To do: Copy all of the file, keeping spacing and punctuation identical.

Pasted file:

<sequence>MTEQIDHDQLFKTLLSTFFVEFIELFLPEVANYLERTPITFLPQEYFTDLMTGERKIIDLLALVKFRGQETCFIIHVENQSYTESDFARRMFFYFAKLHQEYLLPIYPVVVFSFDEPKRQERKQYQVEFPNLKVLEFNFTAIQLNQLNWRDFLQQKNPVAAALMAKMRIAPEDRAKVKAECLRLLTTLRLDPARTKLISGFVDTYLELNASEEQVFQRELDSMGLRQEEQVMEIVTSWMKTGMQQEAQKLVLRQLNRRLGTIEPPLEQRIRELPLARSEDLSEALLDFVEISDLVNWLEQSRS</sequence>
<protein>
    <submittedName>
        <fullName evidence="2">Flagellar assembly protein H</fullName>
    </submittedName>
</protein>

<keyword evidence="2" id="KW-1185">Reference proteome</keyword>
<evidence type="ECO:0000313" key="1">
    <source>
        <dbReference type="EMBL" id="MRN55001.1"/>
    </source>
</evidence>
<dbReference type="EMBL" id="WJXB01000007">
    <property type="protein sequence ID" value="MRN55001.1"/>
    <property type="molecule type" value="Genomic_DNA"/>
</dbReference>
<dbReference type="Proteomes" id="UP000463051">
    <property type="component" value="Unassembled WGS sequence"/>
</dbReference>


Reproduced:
<sequence>MTEQIDHDQLFKTLLSTFFVEFIELFLPEVANYLERTPITFLPQEYFTDLMTGERKIIDLLALVKFRGQETCFIIHVENQSYTESDFARRMFFYFAKLHQEYLLPIYPVVVFSFDEPKRQERKQYQVEFPNLKVLEFNFTAIQLNQLNWRDFLQQKNPVAAALMAKMRIAPEDRAKVKAECLRLLTTLRLDPARTKLISGFVDTYLELNASEEQVFQRELDSMGLRQEEQVMEIVTSWMKTGMQQEAQKLVLRQLNRRLGTIEPPLEQRIRELPLARSEDLSEALLDFVEISDLVNWLEQSRS</sequence>
<protein>
    <submittedName>
        <fullName evidence="2">Flagellar assembly protein H</fullName>
    </submittedName>
</protein>

<keyword evidence="2" id="KW-1185">Reference proteome</keyword>
<evidence type="ECO:0000313" key="1">
    <source>
        <dbReference type="EMBL" id="MRN55001.1"/>
    </source>
</evidence>
<dbReference type="EMBL" id="WJXB01000007">
    <property type="protein sequence ID" value="MRN55001.1"/>
    <property type="molecule type" value="Genomic_DNA"/>
</dbReference>
<dbReference type="Proteomes" id="UP000463051">
    <property type="component" value="Unassembled WGS sequence"/>
</dbReference>